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Thread: Crumbling Old Concrete Basement Wall

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    PlumBob is offline New Member
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    Crumbling Old Concrete Basement Wall

    Hello, All

    I have a wonderful old 1917 arts-n-crafts style home in Montana

    I'm beginning to see crumbly spots in the concrete basement walls. Each of these is associated with a place where the soil on the outside was damp/moist in the past. The crumbling areas are all associated w/ a good bit of dampness in the concrete. They range in size from 3 - 12 in. in diameter, to 1/2 to 3 in. deep. Total of probably 5 of them.

    I've gotten all of the problems fixed on the outside, so that the soil should be drying out over the next summer or so. But now, I need to start planning to repair these crumbling spots on the inside.

    The crumbling spots are all open to the basement air - I've pulled out as much of the moist crumbling concrete as I thought prudent. There won't be anyone living in the house over the winter, so there won't be any other moisture generated in the basement. The furnace is on (house thermostats set at 50.) I hope that the spots will dry significantly over the winter.

    Does anyone have any experience repairing these kinds of problems? Any suggestions or comments would be appreciated. Any ideas of the best materials?

    Thanks in advance for any advice !

    PlumBob




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    LazyPup's Avatar
    LazyPup is offline Deity
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    PlumBob,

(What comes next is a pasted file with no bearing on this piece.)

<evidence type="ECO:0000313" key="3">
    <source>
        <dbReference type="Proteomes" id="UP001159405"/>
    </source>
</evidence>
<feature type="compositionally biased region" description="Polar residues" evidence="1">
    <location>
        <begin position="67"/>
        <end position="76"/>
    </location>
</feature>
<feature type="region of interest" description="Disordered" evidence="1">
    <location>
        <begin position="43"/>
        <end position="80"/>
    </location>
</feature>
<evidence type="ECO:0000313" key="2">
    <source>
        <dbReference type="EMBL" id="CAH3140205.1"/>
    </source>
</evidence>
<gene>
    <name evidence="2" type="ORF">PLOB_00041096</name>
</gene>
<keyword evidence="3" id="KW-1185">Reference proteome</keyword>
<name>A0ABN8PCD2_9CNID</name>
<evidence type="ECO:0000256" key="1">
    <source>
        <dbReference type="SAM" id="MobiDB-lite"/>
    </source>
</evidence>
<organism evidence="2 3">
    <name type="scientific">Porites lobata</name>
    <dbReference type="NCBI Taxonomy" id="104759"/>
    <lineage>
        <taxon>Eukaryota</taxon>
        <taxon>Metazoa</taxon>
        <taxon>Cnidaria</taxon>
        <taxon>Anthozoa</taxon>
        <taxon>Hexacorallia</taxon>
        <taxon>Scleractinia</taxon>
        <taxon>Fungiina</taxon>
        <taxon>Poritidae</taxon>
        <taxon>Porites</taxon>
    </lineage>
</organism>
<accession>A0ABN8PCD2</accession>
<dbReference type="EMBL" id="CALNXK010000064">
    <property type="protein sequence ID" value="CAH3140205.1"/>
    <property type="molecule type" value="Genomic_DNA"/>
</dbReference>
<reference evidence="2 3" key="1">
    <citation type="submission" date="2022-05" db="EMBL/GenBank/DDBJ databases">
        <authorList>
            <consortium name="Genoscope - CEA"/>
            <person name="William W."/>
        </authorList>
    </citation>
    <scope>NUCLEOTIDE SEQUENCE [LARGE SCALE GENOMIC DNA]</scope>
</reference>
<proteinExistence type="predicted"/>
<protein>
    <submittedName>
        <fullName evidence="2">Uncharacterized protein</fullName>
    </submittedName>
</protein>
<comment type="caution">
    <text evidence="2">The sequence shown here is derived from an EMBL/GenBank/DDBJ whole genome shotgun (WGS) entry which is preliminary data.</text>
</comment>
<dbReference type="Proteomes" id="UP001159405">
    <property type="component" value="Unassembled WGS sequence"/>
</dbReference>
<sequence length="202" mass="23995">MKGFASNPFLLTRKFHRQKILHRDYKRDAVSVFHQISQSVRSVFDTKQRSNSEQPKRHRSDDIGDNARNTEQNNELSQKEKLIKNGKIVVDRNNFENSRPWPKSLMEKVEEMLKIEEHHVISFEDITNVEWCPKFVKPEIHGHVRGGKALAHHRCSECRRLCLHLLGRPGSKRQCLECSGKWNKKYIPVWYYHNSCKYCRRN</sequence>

I appologize for the delay in my reply and i did receive your email, however, there are many factors involved so before offering you my opinion I took the time to confer with a friend who is a masonary contractor.

    Before we examine your problem we need to consider the basic structure of concrete itself. In its simplest form concrete is a mixture of cement and gravel. If left to its own devices when concrete is poured into a form it will produce a very porous surface finish full of nulls and voids. During the pouring process a huge vibrator is inserted into the form to shake the mix, causing the gravel to settle and causing the liquid portion of the mix (the grout) to settle against the form walls which will produce a nice smooth finish. Basically the same thing takes place when concrete flatwork is finished. They use a device called a "jitterbug" that looks similar to a elderly persons walker with an expanded metal plate on the base to tamp the surface forcing the gravel down and leaving a thin layer of the grout on top that can be finished smooth.

    While the external grout layer will form to a nice finish, it is rather brittle by comparison to the actual concrete mix.

    The problem you are encountering is most likely the result of one of two problems.

    Often when concrete is poured in forms, if the mix is not adequately vibrated there are numerous voids in the surface. When the forms are removed the finishers then trowel in a mortar mix and trowel it smooth to fill the voids. It is quite possible that the loose concrete you are seeing is some of those patches that are coming loose, if so, it has very little effect on the overall integrity of the wall.

    It is also possible that the areas that are crumbling are natural voids in the rocks in the concrete which filled with the liquid grout when the concrete was poured and vibrated. Under extreme conditions of temperature and moisture those areas of grout that lack the gravel can flake off leaving a small depression in the wall such as you describe.

    If the effected areas are small, 2 to 5 inches in diameter and the depths is only an inch or so, it should present no structural problem to the wall.